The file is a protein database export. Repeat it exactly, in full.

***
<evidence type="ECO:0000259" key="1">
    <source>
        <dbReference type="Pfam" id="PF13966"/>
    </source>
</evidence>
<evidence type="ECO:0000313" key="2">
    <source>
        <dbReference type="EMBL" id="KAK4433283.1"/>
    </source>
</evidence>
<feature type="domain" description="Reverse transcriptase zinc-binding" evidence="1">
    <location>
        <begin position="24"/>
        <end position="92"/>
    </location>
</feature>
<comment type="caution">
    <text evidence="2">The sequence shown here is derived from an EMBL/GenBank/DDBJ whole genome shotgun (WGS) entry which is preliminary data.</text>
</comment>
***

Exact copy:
<evidence type="ECO:0000259" key="1">
    <source>
        <dbReference type="Pfam" id="PF13966"/>
    </source>
</evidence>
<evidence type="ECO:0000313" key="2">
    <source>
        <dbReference type="EMBL" id="KAK4433283.1"/>
    </source>
</evidence>
<feature type="domain" description="Reverse transcriptase zinc-binding" evidence="1">
    <location>
        <begin position="24"/>
        <end position="92"/>
    </location>
</feature>
<comment type="caution">
    <text evidence="2">The sequence shown here is derived from an EMBL/GenBank/DDBJ whole genome shotgun (WGS) entry which is preliminary data.</text>
</comment>